That is a fundamental question. It’s my belief that, if we can formulate a succinct answer to this question – something that we can sum up in one or two sentences – it can go a long way toward helping us maintain our motivation through both good and bad times.
Let’s tease this out a bit…
There are many reasons that people practise yoga so I’ll just list a few here. Some of them will resonate with you and others won’t:
- To cultivate or maintain a healthy body
- To cultivate or maintain a healthy mind
- To increase the likelihood of living a long life
- To gain a degree of self-awareness
- To be part of a community of practitioners
- To achieve mastery over the body
- To achieve mastery over the mind (and decrease mental chatter)
- To achieve certain yoga postures for their own sake or for the feeling of accomplishment it brings
- To challenge oneself on a daily basis
- To get that amazing feeling that you always get after practice
- To look good and have a beautiful body
- To gain recognition from our peers for being advanced in yoga postures
- To feel empowered by taking responsibility for our own well-being
- To gain a sense that we a growing and learning throughout our lives
- To benefit those people close to us by improving our mood/attention-span/awareness/compassion etc.
- To maintain our sense of identity as somebody who practices yoga
- To live up to the expectations of others
- To simply enjoy the feeling of doing the practice
Personally speaking, I am willing to acknowledge that every one of those (to a greater or lesser degree) has acted as motivation for me to practice at some stage during my journey with ashtanga yoga (except for maybe the ‘recognition from our peers’ one). There is no doubt, though, that each of these factors (and I am not pretending that this is an exhaustive list) takes on a different weight depending on the different circumstances that come along throughout our lives.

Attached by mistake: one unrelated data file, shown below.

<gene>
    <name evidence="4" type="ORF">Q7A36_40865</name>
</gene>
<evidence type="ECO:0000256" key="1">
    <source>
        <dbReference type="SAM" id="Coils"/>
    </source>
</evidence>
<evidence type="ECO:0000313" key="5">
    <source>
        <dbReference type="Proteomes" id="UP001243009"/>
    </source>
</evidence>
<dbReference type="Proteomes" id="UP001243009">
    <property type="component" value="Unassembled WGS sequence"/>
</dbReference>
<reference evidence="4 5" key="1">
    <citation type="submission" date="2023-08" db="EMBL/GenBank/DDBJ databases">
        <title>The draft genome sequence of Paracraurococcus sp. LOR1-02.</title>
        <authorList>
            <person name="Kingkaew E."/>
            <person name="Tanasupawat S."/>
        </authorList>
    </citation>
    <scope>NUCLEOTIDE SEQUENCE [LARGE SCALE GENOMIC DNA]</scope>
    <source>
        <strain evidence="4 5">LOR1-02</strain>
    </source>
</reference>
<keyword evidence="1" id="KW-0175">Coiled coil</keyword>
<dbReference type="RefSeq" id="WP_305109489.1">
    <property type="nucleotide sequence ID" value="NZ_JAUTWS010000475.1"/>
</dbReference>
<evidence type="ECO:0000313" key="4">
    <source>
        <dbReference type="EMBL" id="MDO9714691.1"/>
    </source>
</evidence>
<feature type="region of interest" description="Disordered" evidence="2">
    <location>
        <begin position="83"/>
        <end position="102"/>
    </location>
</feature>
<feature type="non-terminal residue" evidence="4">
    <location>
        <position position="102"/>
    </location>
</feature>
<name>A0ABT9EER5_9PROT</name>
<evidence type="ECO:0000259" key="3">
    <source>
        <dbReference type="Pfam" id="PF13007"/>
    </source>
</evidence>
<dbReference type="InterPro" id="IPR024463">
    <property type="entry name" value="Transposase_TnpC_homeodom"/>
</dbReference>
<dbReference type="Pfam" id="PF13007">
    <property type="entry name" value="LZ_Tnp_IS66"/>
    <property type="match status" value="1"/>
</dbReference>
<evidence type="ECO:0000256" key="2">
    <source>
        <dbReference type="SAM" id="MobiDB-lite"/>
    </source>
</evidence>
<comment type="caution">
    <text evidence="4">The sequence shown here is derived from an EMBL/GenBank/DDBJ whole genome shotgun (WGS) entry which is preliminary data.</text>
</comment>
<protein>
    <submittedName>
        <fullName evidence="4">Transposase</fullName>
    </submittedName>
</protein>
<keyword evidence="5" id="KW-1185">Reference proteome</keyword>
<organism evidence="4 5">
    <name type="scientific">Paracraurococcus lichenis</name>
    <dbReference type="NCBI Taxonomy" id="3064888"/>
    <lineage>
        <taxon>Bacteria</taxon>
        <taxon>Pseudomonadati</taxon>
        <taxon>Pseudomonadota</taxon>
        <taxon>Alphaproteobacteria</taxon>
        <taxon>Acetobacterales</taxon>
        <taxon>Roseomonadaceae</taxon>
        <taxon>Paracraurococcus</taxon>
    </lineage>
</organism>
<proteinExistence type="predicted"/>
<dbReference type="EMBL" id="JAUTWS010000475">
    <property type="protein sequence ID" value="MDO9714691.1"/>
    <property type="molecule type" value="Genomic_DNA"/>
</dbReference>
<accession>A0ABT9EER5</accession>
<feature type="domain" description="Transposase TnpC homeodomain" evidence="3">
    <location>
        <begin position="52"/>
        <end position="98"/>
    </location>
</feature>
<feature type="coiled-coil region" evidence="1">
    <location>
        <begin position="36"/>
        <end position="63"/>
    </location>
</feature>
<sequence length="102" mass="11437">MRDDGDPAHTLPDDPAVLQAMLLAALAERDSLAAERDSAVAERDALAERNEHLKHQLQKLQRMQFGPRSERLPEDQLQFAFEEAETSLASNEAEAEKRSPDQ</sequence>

So I do think it’s worth reviewing this list and adding anything else that feels relevant to you. Then try to really figure out what it is that is currently motivating you to practice. Try to distill it down to one sentence if possible. For example, “I practise because I have noticed that on days when I do practise I feel better, I am more motivated at work, I have more energy, and I am nicer to my co-workers (or at least able to deal with their problems more easily).”
Remembering why we practise is often all we need to get us to actually do it.
And the next time you’re just about to hit the snooze button in the morning or order that take-away in the evening instead of going to practise you can remember that one sentence. Maybe it will help you to get on your mat and maybe it won’t but it’s worth a try, right?
Some days we need every trick in the book to get us to roll out that mat, but we all know that we have never, ever regretted doing it. So I say if you need extra motivation, or even to trick yourself into practising, on any particular day then do whatever it takes.